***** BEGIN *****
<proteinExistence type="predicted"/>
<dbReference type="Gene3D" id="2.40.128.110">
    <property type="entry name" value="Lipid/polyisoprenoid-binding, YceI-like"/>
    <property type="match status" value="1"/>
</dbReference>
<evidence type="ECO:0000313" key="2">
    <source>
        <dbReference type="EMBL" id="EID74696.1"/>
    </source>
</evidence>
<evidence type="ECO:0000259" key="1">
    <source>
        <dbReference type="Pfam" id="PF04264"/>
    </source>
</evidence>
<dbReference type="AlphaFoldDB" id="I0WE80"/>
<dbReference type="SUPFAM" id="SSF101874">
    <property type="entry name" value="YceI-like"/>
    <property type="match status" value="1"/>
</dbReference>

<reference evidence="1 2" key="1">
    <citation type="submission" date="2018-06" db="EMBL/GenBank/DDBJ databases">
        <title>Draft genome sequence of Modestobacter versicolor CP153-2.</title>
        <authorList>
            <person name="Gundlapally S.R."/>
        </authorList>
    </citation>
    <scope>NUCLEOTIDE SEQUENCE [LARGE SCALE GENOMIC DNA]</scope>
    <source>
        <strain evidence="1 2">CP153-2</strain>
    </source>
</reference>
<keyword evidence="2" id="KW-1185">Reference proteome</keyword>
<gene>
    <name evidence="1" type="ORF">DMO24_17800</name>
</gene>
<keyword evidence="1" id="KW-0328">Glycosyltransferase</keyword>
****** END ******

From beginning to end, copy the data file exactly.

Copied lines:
<proteinExistence type="predicted"/>
<dbReference type="Gene3D" id="2.40.128.110">
    <property type="entry name" value="Lipid/polyisoprenoid-binding, YceI-like"/>
    <property type="match status" value="1"/>
</dbReference>
<evidence type="ECO:0000313" key="2">
    <source>
        <dbReference type="EMBL" id="EID74696.1"/>
    </source>
</evidence>
<evidence type="ECO:0000259" key="1">
    <source>
        <dbReference type="Pfam" id="PF04264"/>
    </source>
</evidence>
<dbReference type="AlphaFoldDB" id="I0WE80"/>
<dbReference type="SUPFAM" id="SSF101874">
    <property type="entry name" value="YceI-like"/>
    <property type="match status" value="1"/>
</dbReference>

<reference evidence="1 2" key="1">
    <citation type="submission" date="2018-06" db="EMBL/GenBank/DDBJ databases">
        <title>Draft genome sequence of Modestobacter versicolor CP153-2.</title>
        <authorList>
            <person name="Gundlapally S.R."/>
        </authorList>
    </citation>
    <scope>NUCLEOTIDE SEQUENCE [LARGE SCALE GENOMIC DNA]</scope>
    <source>
        <strain evidence="1 2">CP153-2</strain>
    </source>
</reference>
<keyword evidence="2" id="KW-1185">Reference proteome</keyword>
<gene>
    <name evidence="1" type="ORF">DMO24_17800</name>
</gene>
<keyword evidence="1" id="KW-0328">Glycosyltransferase</keyword>